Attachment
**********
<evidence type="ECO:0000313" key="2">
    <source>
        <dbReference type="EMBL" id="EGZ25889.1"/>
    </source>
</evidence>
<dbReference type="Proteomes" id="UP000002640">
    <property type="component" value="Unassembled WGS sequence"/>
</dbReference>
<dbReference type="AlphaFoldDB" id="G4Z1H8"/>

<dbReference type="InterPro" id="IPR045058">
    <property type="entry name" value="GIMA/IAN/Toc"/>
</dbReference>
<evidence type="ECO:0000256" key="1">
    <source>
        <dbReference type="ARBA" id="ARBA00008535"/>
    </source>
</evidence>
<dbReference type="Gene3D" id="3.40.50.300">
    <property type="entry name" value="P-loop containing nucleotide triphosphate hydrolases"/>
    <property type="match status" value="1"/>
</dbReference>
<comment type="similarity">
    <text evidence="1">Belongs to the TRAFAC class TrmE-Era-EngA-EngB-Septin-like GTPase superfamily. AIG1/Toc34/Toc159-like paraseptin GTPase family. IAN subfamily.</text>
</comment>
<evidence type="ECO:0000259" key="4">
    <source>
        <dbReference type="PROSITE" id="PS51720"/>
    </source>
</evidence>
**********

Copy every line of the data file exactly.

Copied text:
<evidence type="ECO:0000313" key="2">
    <source>
        <dbReference type="EMBL" id="EGZ25889.1"/>
    </source>
</evidence>
<dbReference type="Proteomes" id="UP000002640">
    <property type="component" value="Unassembled WGS sequence"/>
</dbReference>
<dbReference type="AlphaFoldDB" id="G4Z1H8"/>

<dbReference type="InterPro" id="IPR045058">
    <property type="entry name" value="GIMA/IAN/Toc"/>
</dbReference>
<evidence type="ECO:0000256" key="1">
    <source>
        <dbReference type="ARBA" id="ARBA00008535"/>
    </source>
</evidence>
<dbReference type="Gene3D" id="3.40.50.300">
    <property type="entry name" value="P-loop containing nucleotide triphosphate hydrolases"/>
    <property type="match status" value="1"/>
</dbReference>
<comment type="similarity">
    <text evidence="1">Belongs to the TRAFAC class TrmE-Era-EngA-EngB-Septin-like GTPase superfamily. AIG1/Toc34/Toc159-like paraseptin GTPase family. IAN subfamily.</text>
</comment>
<evidence type="ECO:0000259" key="4">
    <source>
        <dbReference type="PROSITE" id="PS51720"/>
    </source>
</evidence>